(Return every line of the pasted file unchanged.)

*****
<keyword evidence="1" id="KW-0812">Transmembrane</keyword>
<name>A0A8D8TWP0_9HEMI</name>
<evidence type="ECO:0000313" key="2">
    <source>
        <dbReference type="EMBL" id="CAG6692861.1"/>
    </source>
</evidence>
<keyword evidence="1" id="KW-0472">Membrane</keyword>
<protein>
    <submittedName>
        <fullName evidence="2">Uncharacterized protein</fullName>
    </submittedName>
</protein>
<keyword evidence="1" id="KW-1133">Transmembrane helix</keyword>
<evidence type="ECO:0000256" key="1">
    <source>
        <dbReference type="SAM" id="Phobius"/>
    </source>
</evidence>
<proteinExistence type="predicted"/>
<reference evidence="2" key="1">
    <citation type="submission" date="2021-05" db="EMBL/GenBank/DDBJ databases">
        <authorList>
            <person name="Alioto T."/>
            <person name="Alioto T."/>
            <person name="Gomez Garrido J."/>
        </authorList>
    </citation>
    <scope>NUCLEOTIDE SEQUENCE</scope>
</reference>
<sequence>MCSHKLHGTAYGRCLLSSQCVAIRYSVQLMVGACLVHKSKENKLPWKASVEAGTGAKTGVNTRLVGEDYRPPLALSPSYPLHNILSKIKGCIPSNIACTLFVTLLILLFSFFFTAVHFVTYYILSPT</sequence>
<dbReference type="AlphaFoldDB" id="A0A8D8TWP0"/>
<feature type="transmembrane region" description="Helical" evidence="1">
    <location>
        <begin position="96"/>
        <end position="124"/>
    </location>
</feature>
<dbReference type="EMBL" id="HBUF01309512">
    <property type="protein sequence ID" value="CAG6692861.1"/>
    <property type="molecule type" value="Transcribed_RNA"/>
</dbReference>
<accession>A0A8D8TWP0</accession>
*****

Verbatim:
<keyword evidence="1" id="KW-0812">Transmembrane</keyword>
<name>A0A8D8TWP0_9HEMI</name>
<evidence type="ECO:0000313" key="2">
    <source>
        <dbReference type="EMBL" id="CAG6692861.1"/>
    </source>
</evidence>
<keyword evidence="1" id="KW-0472">Membrane</keyword>
<protein>
    <submittedName>
        <fullName evidence="2">Uncharacterized protein</fullName>
    </submittedName>
</protein>
<keyword evidence="1" id="KW-1133">Transmembrane helix</keyword>
<evidence type="ECO:0000256" key="1">
    <source>
        <dbReference type="SAM" id="Phobius"/>
    </source>
</evidence>
<proteinExistence type="predicted"/>
<reference evidence="2" key="1">
    <citation type="submission" date="2021-05" db="EMBL/GenBank/DDBJ databases">
        <authorList>
            <person name="Alioto T."/>
            <person name="Alioto T."/>
            <person name="Gomez Garrido J."/>
        </authorList>
    </citation>
    <scope>NUCLEOTIDE SEQUENCE</scope>
</reference>
<sequence>MCSHKLHGTAYGRCLLSSQCVAIRYSVQLMVGACLVHKSKENKLPWKASVEAGTGAKTGVNTRLVGEDYRPPLALSPSYPLHNILSKIKGCIPSNIACTLFVTLLILLFSFFFTAVHFVTYYILSPT</sequence>
<dbReference type="AlphaFoldDB" id="A0A8D8TWP0"/>
<feature type="transmembrane region" description="Helical" evidence="1">
    <location>
        <begin position="96"/>
        <end position="124"/>
    </location>
</feature>
<dbReference type="EMBL" id="HBUF01309512">
    <property type="protein sequence ID" value="CAG6692861.1"/>
    <property type="molecule type" value="Transcribed_RNA"/>
</dbReference>
<accession>A0A8D8TWP0</accession>